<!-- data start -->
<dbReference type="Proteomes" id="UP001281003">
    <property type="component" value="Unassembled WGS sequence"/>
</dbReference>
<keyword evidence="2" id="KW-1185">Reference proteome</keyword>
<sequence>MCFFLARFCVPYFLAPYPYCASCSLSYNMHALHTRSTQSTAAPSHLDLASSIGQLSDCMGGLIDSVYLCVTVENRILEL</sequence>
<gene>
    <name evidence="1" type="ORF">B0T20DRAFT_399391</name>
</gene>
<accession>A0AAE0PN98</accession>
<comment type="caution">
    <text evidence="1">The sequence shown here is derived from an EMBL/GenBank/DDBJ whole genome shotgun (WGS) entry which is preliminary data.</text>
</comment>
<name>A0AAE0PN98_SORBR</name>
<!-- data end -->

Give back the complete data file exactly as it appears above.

<dbReference type="Proteomes" id="UP001281003">
    <property type="component" value="Unassembled WGS sequence"/>
</dbReference>
<keyword evidence="2" id="KW-1185">Reference proteome</keyword>
<sequence>MCFFLARFCVPYFLAPYPYCASCSLSYNMHALHTRSTQSTAAPSHLDLASSIGQLSDCMGGLIDSVYLCVTVENRILEL</sequence>
<gene>
    <name evidence="1" type="ORF">B0T20DRAFT_399391</name>
</gene>
<accession>A0AAE0PN98</accession>
<comment type="caution">
    <text evidence="1">The sequence shown here is derived from an EMBL/GenBank/DDBJ whole genome shotgun (WGS) entry which is preliminary data.</text>
</comment>
<name>A0AAE0PN98_SORBR</name>